(http://rbi.ims.ca/4917-54). Although only 10 × 10 × 12 inches, this digitally-controlled subwoofer delivers 2000W of dynamic power with a fraction of the distortion of competitive systems. A digital accelerometer in the unit measures the movement of the subwoofer cone and a DSP controller compares this movement to the input signal at a rate of 15,800 times per second to make corrections and keep the cone's motion as close as possible to the source input. To achieve typical distortion rates well below 0.5 percent, Velodyne Acoustics' engineers chose Texas Instruments' TMS320C2000 controller for its DSP performance and highly integrated MCU-like peripherals. For more information on Texas Instruments' TMS320C2000, go to http://rbi.ims.ca/4917-542.
Producing high-quality end-production metal parts with additive manufacturing for applications like aerospace and medical requires very tightly controlled processes and materials. New standards and guidelines for machines and processes, materials, and printed parts are underway from bodies such as ASTM International.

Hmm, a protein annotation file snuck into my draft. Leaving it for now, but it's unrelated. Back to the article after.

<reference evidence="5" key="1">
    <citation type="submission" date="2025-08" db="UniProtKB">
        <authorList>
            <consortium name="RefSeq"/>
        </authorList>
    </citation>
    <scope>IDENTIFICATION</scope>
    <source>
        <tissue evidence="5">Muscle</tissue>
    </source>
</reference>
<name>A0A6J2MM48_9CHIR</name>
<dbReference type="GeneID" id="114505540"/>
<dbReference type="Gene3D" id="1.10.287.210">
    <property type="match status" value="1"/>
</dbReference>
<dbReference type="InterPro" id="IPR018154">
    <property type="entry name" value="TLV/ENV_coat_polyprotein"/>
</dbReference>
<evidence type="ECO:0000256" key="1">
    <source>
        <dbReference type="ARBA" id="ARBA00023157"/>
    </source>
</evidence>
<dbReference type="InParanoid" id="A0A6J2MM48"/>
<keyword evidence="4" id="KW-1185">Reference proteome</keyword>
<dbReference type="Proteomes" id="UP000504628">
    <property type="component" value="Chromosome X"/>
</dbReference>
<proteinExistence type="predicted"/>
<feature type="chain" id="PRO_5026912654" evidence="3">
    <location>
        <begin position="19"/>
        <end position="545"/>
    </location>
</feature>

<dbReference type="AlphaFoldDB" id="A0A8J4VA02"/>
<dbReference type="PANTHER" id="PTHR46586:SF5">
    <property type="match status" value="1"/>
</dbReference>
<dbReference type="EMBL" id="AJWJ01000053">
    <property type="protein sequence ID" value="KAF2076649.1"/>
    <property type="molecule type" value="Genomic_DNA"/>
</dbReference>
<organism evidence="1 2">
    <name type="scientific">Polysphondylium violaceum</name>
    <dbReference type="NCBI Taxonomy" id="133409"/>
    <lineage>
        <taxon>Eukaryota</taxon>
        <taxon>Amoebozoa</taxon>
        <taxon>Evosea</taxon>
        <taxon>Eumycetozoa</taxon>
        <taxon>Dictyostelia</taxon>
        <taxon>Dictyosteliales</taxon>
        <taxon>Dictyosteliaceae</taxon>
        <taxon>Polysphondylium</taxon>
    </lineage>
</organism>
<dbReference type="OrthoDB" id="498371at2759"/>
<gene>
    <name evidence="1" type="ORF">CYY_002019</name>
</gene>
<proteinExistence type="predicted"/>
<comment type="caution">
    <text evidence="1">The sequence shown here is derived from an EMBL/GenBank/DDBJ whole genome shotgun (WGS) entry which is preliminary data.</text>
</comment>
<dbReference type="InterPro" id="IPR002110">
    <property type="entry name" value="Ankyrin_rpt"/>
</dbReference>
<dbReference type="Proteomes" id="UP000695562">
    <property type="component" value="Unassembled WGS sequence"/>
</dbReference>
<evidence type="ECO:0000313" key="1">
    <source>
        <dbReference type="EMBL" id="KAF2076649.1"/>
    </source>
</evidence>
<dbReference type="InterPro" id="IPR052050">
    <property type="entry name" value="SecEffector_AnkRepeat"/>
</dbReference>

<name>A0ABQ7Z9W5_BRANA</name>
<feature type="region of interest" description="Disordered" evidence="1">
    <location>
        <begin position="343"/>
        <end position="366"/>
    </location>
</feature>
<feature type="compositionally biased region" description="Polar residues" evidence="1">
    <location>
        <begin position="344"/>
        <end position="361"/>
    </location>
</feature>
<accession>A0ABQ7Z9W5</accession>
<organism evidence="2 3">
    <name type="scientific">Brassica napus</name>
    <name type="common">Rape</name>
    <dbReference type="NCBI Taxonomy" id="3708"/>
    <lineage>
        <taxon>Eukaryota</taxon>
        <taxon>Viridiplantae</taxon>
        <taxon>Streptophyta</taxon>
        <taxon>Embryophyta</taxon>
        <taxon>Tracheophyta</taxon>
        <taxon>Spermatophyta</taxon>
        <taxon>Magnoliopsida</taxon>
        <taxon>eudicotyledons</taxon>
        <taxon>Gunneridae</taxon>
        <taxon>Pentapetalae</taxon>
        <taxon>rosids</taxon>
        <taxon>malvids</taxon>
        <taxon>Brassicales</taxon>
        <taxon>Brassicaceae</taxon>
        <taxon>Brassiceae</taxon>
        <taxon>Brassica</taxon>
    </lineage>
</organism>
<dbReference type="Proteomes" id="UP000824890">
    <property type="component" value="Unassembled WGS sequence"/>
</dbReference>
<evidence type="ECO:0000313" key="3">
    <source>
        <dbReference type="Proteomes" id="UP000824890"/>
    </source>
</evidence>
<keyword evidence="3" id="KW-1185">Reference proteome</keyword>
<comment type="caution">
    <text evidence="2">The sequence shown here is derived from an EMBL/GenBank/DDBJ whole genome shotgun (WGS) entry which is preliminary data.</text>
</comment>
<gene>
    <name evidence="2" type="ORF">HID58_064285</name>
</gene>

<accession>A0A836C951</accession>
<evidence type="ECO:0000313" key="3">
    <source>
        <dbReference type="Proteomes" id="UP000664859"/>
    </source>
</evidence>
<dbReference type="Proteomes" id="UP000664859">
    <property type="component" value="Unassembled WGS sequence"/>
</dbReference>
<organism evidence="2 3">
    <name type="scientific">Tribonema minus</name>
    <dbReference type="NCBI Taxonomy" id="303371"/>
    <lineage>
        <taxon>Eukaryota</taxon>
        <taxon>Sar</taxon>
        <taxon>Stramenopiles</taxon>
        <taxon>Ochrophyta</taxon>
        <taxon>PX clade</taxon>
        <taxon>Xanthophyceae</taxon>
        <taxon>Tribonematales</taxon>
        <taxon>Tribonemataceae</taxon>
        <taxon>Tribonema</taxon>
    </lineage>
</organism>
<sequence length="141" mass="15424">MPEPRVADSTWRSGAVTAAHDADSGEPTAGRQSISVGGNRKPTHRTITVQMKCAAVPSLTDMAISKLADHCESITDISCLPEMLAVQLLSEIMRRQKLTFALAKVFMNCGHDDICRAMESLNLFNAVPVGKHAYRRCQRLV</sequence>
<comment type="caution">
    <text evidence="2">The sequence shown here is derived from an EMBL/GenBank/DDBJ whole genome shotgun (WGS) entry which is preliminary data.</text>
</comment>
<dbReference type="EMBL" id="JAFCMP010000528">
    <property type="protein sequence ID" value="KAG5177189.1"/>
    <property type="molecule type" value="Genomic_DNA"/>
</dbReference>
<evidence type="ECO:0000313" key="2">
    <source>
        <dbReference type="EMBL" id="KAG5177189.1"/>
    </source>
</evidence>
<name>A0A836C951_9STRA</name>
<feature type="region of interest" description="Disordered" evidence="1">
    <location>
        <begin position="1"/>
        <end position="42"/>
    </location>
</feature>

Engineers at the University of San Diego’s Jacobs School of Engineering have designed biobatteries on commercial tattoo paper, with an anode and cathode screen-printed on and modified to harvest energy from lactate in a person’s sweat.
Focus on Fundamentals consists of 45-minute on-line classes that cover a host of technologies. You learn without leaving the comfort of your desk. All classes are taught by subject-matter experts and all are archived. So if you can't attend live, attend at your convenience.